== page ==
The Unorganized Sector and Urban Poverty: A Policy Analysis
Manas Kumar Mallik( & Dr. C. Aruna(
The construction of poverty line should be on the basis of socially accepted minimum standard of living. Poverty abounds both in the rural and urban sectors of the economy. The nature of poverty in rural sector is intense and manifest amongst the peasant-cultivators with very small holdings and landless labourers. Poverty in urban areas is an extension of rural poverty where migrant’s workers feature prominently amongst the poor who are unemployed, underemployed or employed in various low productivity occupations such as porter age, street peddling, etc., or employed in jobs either with in secure employment or with very low real wages. Orissa remains India’s poorest state with 47.2 per cent (about million people) of its population, constituting almost 7per cent of India’s poor living below the poverty line (BPL) against the national average of 26.1 per cent (GOI 2001). The impact of changing urban policies on the conditions and status of workers in unorganized/informal sector begins with the analysis of model of urbanization, urban policies, profile of urban workers, their education and skill levels and problems faced by informal sector. It is pointed out that the current model of urbanization has less space and resources for the urban poor. The social security and working conditions of the workers are important aspects and the account of the National Commission for enterprises in unorganized sector has suggested addressing these issues. Skill is a form of security and it improves employability of the workers. A system of skill training for urban areas will be a useful way forward in promoting employment opportunities amongst the urban workers. This paper attempts to analyse the various urban poverty alleviation policies of the State of Orissa and attempts at a review of the impact of various programmes by the Government through an analysis of secondary data available. Introduction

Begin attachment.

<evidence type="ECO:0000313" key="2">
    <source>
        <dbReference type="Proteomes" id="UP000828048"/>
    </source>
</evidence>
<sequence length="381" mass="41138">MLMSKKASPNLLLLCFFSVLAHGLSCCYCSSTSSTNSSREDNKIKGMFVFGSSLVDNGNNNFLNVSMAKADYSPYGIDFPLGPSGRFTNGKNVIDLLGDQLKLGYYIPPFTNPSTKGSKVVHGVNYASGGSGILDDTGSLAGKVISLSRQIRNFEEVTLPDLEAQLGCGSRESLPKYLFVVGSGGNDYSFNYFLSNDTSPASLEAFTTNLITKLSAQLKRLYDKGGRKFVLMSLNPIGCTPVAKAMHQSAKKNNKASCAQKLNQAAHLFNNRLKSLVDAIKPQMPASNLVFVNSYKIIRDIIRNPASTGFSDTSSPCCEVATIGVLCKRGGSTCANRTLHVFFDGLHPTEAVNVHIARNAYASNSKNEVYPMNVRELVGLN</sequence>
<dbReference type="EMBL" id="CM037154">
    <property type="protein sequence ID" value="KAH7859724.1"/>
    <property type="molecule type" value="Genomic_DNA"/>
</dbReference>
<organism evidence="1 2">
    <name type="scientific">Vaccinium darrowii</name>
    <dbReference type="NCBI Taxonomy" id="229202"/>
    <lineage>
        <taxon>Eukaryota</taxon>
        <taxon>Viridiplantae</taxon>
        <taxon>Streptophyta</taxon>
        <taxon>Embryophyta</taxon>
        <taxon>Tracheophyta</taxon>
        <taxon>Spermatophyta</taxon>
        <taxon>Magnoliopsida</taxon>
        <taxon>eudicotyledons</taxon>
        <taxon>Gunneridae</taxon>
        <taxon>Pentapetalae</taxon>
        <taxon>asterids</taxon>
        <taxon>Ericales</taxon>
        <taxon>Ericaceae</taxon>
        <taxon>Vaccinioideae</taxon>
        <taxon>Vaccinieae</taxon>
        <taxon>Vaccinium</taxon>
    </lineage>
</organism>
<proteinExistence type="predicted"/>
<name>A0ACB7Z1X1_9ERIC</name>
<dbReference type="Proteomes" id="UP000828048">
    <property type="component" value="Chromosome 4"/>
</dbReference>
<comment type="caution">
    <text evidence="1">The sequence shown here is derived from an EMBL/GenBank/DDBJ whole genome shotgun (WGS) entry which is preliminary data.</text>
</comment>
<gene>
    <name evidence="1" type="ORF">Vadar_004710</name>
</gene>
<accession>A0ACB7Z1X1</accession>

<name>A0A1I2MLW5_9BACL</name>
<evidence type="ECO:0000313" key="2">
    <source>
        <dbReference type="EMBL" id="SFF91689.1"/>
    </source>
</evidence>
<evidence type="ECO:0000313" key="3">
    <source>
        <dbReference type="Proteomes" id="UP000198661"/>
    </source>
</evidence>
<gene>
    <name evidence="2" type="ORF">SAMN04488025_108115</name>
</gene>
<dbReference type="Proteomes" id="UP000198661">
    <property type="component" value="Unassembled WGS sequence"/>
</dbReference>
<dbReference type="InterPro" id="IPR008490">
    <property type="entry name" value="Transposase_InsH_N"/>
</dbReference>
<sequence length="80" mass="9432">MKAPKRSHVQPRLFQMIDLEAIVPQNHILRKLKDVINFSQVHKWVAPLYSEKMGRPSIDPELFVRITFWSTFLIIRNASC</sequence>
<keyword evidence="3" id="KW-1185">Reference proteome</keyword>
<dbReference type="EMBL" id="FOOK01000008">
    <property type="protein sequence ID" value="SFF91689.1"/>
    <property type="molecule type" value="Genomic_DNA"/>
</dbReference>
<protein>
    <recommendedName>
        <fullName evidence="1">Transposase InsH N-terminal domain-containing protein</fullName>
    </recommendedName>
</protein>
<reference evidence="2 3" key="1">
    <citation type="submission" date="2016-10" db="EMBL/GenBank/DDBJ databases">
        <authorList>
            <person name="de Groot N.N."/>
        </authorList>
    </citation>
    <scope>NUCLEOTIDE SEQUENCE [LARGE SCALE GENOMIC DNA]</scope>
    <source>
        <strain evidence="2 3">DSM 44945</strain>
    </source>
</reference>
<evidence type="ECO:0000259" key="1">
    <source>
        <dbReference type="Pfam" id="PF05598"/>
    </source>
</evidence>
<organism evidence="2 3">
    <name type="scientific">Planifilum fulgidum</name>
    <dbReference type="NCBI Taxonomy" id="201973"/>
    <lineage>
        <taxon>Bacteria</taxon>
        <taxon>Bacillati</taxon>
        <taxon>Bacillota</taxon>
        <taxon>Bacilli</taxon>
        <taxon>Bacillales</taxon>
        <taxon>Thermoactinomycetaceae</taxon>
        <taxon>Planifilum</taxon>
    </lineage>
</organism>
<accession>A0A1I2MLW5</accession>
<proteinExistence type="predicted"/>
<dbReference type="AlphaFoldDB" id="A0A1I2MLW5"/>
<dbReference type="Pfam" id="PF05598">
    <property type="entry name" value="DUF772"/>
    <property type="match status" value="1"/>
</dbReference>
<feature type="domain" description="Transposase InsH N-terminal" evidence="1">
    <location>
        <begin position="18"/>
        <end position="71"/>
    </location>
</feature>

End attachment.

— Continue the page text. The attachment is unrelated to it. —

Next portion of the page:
Efforts for poverty alleviation in developing countries are generally directed towards rural areas. This is based on the empirical evidence of poverty in developing countries being concentrated in rural areas. However, along with economic growth and its consequent impact on urbanization, poverty in developing countries also follows a gradual shift from being predominantly concentrated in rural areas to shifting gradually to urban areas. This, however, does not follow any predetermined pattern and country experiences vary according to the nature of sectoral growth as well as its implications for poverty and its distribution in rural and urban areas. The past quarter has been a period of unprecedented change and progress in the developing world. India is a haven to 22 per cent of the world's poor. Such a high incidence of poverty is a matter of apprehension, in view of the fact that poverty eradication has been one of the major objectives of the development process. Poverty eradication is considered integral to humanity's mission for sustainable development. Thus, reduction of poverty in India is vital for the development. The philosophy underlying the poverty alleviation programmes is to tackle the rural poverty by endowing the poor with productive assets and training for raising their skills so that they are assured of a regular stream of employment and income in raising themselves above the poverty line. Poverty has declined in Orissa from 66.18 per cent of the population being under BPL in 1973-74 to 47.15 per cent BPL in 1999-00. However, the pace of poverty reduction has been extremely slow compared to the average for the entire country since the All India index declined from 54.88 per cent to 26.10 per cent i.e., a decline of almost 50 per cent within 27 years whereas Orissa state could achieve only 19 per cent. States like Punjab could decrease their BPL from 28.15 per cent to 6.16 per cent...
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